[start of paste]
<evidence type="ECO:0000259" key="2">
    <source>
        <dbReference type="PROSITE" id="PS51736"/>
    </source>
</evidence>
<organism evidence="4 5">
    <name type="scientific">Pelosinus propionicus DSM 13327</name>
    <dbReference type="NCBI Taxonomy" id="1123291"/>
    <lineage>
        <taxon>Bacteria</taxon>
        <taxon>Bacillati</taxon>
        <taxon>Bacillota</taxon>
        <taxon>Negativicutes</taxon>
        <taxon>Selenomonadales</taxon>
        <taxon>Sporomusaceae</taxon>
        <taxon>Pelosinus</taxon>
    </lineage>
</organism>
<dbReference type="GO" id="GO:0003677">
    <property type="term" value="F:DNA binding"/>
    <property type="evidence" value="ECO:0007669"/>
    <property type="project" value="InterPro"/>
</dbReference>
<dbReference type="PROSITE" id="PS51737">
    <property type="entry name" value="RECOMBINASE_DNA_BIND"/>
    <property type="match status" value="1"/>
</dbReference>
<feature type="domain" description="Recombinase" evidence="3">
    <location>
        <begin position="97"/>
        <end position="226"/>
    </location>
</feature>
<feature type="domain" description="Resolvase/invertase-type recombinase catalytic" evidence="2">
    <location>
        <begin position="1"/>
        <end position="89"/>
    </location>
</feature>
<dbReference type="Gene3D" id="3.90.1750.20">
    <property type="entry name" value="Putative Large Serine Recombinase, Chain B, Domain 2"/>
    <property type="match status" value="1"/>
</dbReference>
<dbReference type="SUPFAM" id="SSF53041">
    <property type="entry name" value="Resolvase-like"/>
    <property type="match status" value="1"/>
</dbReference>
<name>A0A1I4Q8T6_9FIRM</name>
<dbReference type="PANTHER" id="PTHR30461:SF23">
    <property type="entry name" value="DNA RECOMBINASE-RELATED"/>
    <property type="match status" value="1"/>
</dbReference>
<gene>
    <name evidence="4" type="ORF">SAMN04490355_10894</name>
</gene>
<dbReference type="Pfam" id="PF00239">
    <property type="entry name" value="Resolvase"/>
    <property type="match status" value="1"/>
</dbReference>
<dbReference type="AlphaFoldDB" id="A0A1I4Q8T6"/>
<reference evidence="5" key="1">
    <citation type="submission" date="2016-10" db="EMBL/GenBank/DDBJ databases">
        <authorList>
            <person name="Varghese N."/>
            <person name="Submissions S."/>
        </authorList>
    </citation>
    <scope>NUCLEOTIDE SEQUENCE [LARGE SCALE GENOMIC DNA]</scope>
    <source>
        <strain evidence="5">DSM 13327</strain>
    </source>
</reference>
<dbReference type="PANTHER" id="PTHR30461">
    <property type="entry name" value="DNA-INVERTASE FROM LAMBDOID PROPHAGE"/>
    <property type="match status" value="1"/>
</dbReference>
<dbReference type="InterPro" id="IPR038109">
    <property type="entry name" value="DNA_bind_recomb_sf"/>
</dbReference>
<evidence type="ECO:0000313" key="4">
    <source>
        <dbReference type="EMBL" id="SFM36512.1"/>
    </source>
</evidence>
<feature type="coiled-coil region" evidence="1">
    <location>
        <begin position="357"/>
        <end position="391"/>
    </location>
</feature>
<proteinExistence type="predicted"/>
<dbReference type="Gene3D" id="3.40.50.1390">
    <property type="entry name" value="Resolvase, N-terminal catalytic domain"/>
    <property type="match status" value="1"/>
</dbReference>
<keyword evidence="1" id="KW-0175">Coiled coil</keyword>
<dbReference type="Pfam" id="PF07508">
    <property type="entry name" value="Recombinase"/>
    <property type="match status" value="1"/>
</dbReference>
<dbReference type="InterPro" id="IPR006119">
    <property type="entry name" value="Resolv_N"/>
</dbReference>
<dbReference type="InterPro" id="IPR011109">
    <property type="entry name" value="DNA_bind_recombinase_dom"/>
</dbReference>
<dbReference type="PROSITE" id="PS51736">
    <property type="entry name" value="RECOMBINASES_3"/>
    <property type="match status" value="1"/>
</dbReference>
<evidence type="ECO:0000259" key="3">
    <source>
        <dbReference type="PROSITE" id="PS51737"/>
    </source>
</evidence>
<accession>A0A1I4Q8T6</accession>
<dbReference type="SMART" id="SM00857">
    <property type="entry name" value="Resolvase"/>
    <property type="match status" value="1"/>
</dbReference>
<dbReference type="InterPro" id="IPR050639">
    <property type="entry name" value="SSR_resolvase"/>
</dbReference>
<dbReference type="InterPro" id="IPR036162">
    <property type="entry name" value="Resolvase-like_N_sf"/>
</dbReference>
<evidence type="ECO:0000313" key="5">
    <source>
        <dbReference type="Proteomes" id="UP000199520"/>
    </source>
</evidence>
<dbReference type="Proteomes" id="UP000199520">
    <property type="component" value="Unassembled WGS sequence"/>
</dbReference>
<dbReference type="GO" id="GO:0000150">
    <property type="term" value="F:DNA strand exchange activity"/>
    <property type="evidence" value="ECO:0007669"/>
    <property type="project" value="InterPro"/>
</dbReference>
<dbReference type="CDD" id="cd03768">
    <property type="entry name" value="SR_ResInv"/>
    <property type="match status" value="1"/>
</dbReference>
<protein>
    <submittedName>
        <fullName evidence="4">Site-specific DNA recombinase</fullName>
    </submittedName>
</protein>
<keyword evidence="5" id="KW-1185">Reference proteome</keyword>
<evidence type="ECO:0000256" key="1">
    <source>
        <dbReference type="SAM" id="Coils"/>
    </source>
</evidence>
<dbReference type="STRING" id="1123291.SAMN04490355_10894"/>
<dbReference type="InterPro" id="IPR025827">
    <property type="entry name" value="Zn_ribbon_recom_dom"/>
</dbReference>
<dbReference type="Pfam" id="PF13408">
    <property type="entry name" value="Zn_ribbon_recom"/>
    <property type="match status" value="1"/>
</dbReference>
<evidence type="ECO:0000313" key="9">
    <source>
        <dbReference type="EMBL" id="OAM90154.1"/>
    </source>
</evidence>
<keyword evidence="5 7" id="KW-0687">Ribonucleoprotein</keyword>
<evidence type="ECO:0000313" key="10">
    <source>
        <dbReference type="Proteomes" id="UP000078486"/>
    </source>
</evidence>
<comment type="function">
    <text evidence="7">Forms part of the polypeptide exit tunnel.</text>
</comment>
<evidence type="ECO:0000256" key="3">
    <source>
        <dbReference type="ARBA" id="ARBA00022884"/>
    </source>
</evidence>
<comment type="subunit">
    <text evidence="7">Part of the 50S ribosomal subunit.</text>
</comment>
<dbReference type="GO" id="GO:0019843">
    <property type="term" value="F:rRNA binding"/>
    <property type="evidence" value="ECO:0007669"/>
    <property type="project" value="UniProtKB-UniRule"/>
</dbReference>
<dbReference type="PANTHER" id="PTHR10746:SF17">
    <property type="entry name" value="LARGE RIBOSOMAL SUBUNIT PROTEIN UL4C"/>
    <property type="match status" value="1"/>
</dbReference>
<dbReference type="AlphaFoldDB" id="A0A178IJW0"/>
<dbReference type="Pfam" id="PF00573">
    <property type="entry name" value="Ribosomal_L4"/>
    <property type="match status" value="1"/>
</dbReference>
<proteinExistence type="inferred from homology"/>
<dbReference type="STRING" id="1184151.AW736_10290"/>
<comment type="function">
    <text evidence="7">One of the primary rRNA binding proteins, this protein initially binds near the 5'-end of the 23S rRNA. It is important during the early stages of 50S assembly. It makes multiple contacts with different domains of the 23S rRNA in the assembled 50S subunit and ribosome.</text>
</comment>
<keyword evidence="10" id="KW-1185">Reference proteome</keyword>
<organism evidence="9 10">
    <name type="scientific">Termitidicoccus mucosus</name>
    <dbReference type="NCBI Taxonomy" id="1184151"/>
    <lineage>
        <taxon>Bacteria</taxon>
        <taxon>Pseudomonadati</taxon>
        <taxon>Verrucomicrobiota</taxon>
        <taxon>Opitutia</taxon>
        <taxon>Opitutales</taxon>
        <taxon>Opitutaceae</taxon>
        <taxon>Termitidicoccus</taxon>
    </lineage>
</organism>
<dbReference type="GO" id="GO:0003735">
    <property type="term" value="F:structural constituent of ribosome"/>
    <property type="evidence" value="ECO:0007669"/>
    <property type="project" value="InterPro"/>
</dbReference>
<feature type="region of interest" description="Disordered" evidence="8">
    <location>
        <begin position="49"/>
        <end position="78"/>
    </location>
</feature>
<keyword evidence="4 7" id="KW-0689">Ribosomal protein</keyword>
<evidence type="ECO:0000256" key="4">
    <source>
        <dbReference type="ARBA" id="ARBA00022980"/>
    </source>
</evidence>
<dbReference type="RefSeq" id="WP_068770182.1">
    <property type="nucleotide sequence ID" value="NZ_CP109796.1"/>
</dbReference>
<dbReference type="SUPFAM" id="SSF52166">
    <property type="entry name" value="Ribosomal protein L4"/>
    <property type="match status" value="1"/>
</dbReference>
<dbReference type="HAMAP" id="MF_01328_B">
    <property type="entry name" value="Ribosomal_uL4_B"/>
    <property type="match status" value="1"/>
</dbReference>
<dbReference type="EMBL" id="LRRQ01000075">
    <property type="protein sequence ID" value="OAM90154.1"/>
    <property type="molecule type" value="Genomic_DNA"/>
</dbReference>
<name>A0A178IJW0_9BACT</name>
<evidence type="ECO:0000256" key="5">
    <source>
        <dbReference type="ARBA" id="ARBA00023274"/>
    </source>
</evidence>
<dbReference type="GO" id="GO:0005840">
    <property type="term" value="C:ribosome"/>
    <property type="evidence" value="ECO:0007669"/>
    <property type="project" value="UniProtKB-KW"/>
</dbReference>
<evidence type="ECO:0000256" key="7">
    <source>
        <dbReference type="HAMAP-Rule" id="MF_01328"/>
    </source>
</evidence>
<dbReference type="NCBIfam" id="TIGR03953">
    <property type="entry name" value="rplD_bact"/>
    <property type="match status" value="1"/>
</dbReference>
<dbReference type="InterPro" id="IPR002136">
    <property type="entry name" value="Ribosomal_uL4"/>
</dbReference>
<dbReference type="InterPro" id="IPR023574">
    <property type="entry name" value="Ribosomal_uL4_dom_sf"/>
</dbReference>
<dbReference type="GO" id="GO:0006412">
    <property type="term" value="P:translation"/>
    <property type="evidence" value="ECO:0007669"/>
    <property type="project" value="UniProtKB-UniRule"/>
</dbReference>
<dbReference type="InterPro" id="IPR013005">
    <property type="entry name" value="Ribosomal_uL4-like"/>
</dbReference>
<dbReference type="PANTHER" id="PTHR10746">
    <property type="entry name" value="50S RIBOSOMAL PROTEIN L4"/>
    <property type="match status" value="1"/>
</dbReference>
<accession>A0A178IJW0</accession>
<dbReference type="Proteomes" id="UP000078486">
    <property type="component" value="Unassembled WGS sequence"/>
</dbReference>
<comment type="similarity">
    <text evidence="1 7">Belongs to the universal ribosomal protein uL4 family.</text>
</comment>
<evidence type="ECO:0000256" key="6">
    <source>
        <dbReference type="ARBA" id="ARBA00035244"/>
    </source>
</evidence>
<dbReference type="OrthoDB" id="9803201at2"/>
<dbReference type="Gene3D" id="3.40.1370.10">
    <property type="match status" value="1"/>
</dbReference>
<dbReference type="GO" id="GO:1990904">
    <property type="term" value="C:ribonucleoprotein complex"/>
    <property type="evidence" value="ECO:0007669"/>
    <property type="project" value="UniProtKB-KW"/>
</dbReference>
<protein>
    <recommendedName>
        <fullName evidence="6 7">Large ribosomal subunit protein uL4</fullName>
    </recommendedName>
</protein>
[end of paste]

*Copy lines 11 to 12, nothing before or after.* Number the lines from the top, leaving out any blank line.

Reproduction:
        <taxon>Bacillati</taxon>
        <taxon>Bacillota</taxon>